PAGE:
The Cullen Trust for Health Care has committed $1 million to support researchers at UTMB Health who are in the initial stages of developing vaccines for Alzheimer’s and Parkinson’s diseases. Vaccines would revolutionize treatment and prevention of these chronic neurodegenerative diseases, which currently afflict millions of people in the United States.

Dr. George R. Jackson, director of UTMB’s George P. and Cynthia Woods Mitchell Center for Neurodegenerative Diseases, is working with a team of scientists to develop the vaccines. The group is studying specially designed antibodies that attack proteins believed to cause the disorders.
“I appreciate The Cullen Trust for Health Care’s generous support for our research,” Jackson said. “This commitment represents an exceptional vote of confidence in the promise the studies hold for one day curbing or preventing the symptoms of Alzheimer’s and Parkinson’s diseases.”
Alzheimer’s disease is an incurable, age-related brain disorder that gradually leads to behavioral and personality changes, memory loss and impaired thinking abilities. The disease, which typically appears in about 10 percent of people over the age of 65 and in 50 percent of those over 85, causes the breakdown of nerve cell connections in the brain and the eventual death of those cells. The course of the disease and the rate of decline vary among individuals. According to the Alzheimer’s Association, as many as 5.3 million people in the United States currently have the disease, and 11.3 million to 16 million are projected to be diagnosed by 2050.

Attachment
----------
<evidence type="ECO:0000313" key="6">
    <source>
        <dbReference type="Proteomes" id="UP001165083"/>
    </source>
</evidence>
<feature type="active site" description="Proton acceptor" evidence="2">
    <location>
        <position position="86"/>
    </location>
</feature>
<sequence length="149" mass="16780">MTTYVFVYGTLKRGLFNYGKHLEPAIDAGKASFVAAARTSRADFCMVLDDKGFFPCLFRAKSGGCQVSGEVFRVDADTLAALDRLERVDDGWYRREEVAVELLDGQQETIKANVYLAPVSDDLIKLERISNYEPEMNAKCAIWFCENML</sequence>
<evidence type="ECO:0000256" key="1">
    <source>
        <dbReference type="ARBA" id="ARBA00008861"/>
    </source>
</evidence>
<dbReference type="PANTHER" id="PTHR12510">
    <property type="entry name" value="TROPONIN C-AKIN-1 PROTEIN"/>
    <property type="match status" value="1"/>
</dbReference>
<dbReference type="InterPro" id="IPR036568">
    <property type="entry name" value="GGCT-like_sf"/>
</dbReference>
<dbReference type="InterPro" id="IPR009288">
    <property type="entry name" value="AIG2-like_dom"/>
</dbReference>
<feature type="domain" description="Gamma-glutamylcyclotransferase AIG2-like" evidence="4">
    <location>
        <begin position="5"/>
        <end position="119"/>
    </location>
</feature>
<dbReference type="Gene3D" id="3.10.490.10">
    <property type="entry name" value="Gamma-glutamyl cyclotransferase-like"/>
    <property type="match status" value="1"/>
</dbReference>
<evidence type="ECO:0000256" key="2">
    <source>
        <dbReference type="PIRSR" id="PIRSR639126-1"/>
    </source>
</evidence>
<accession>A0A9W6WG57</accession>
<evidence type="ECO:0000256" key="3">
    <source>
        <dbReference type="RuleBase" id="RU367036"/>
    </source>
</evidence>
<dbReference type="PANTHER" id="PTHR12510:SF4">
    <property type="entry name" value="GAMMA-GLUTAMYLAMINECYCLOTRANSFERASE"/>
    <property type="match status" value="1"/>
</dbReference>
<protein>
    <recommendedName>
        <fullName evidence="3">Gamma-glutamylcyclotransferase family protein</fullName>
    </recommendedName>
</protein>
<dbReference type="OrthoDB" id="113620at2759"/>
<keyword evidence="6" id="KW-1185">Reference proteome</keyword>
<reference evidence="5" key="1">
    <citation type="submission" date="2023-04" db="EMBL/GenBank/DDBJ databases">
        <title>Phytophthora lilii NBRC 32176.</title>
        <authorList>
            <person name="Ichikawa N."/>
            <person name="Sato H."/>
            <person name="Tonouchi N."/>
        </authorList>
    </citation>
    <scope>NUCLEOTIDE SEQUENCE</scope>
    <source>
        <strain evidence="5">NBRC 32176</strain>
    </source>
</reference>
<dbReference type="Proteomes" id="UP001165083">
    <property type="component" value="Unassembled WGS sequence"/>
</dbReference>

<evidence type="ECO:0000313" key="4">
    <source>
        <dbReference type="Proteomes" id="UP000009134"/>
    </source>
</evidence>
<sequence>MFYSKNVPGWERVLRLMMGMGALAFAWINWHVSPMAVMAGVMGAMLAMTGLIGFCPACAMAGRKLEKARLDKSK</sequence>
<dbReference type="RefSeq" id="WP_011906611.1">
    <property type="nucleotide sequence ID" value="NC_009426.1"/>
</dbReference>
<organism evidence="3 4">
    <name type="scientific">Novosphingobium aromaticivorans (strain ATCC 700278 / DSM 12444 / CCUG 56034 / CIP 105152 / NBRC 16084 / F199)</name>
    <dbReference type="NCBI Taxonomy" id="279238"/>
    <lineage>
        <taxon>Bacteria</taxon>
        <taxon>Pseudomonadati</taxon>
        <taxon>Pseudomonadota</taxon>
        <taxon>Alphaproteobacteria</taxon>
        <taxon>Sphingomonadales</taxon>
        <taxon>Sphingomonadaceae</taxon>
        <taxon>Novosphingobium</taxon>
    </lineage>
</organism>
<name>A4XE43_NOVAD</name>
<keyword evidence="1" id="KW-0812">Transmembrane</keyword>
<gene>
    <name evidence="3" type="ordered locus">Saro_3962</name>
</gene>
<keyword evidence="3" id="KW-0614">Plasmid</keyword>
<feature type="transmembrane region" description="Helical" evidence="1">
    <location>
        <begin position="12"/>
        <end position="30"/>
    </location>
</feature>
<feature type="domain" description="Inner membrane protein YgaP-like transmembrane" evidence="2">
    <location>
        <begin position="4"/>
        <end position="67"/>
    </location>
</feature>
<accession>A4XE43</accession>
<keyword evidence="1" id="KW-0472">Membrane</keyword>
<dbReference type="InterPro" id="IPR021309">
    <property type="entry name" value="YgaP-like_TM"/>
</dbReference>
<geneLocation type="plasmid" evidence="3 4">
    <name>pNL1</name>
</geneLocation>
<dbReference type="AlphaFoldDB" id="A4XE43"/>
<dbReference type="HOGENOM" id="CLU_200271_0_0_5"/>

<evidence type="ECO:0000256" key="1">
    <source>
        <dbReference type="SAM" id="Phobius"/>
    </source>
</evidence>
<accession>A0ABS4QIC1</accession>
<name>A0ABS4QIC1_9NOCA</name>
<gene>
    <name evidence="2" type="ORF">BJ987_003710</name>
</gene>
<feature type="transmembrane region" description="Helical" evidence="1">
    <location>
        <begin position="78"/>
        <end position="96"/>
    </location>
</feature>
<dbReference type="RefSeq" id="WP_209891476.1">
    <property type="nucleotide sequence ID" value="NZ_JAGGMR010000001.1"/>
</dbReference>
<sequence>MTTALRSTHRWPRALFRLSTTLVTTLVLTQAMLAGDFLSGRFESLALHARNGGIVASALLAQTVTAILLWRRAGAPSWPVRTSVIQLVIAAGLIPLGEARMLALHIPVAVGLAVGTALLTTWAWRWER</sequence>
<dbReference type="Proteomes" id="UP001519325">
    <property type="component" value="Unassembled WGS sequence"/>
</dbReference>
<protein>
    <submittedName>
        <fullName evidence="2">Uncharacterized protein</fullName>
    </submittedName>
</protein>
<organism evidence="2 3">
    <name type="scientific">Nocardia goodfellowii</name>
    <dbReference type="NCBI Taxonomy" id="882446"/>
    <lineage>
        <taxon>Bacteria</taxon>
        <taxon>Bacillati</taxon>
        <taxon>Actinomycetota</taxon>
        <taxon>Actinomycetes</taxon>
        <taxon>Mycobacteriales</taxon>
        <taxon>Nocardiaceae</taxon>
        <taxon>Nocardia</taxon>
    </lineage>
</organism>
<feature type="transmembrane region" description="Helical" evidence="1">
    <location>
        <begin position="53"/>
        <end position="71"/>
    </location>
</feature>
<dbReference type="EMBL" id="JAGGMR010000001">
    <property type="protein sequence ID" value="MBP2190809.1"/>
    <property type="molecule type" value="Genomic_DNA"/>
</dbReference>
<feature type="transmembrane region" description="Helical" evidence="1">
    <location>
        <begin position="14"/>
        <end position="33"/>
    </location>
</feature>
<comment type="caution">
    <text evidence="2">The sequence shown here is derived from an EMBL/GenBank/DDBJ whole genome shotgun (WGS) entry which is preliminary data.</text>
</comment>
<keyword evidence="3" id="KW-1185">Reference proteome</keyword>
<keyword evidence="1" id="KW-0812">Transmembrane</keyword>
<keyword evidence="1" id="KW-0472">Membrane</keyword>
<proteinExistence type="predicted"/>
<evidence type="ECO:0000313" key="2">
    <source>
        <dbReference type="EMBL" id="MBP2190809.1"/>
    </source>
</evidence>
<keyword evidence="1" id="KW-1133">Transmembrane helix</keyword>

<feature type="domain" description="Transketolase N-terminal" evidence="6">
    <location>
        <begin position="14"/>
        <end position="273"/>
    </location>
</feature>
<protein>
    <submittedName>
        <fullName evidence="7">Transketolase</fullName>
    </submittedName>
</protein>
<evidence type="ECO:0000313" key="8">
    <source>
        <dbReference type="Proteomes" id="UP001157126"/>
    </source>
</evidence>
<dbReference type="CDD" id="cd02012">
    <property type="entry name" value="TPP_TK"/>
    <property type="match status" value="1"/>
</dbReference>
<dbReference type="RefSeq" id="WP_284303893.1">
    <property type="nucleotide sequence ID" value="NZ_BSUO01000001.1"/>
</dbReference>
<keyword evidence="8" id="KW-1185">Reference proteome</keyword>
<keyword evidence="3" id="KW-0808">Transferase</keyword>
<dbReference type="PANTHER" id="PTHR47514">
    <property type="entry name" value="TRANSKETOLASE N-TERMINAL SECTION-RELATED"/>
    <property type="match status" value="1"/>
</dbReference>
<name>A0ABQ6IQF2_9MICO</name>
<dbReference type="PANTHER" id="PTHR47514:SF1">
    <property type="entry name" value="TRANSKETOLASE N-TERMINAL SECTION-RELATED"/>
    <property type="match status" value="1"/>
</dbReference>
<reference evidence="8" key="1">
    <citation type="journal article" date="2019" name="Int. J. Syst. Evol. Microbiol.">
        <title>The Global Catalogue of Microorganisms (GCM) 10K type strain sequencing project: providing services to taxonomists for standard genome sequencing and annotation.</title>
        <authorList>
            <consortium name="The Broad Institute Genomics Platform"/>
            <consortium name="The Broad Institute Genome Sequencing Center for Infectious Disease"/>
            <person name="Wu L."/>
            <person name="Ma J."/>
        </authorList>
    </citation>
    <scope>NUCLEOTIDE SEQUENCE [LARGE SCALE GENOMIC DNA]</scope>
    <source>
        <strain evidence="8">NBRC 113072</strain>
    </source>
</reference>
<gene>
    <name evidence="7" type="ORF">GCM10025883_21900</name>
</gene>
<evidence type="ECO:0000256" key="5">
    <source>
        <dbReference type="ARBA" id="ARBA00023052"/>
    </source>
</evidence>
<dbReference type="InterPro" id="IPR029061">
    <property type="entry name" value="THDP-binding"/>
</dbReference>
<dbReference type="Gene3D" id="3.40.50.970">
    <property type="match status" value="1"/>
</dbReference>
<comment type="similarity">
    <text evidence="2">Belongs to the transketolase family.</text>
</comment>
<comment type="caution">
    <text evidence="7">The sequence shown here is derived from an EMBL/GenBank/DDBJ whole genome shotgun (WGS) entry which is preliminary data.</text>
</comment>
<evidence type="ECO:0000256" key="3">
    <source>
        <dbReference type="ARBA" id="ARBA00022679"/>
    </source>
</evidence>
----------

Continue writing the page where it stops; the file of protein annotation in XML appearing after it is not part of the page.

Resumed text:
Parkinson’s disease is an incurable disorder that impairs the brain’s ability to control smooth, coordinated muscle movement and may lead to difficulty in talking, walking or completing other tasks. According to the National Parkinson Foundation, approximately 1 million people in the United States have the disease, with 50,000 to 60,000 new cases diagnosed annually.
Dr. David L. Callender, UTMB president, said the Cullen Trust’s support has enabled the university’s researchers to continue their promising work to prevent or greatly reduce the symptoms of Alzheimer’s and Parkinson’s diseases. “I’m grateful to The Cullen Trust for Health Care for helping us give hope to those with these and other neurodegenerative diseases, that they may live fuller lives unimpeded by their illness,” Callender said.
In addition to Alzheimer’s and Parkinson’s disease research, the Cullen Trust has supported UTMB Health by helping establish the university’s first breast imaging fellowship program. The program benefits radiologists seeking specialty training in breast cancer screening and diagnosis.
The Cullen Trust also contributed to a collaborative telemedicine program between UTMB Health and the University of Texas Health Science Center at Houston to provide health care to medically underserved populations. Telemedicine technology allows health care professionals to communicate with, examine and offer treatment suggestions to a patient hundreds or even thousands of miles away.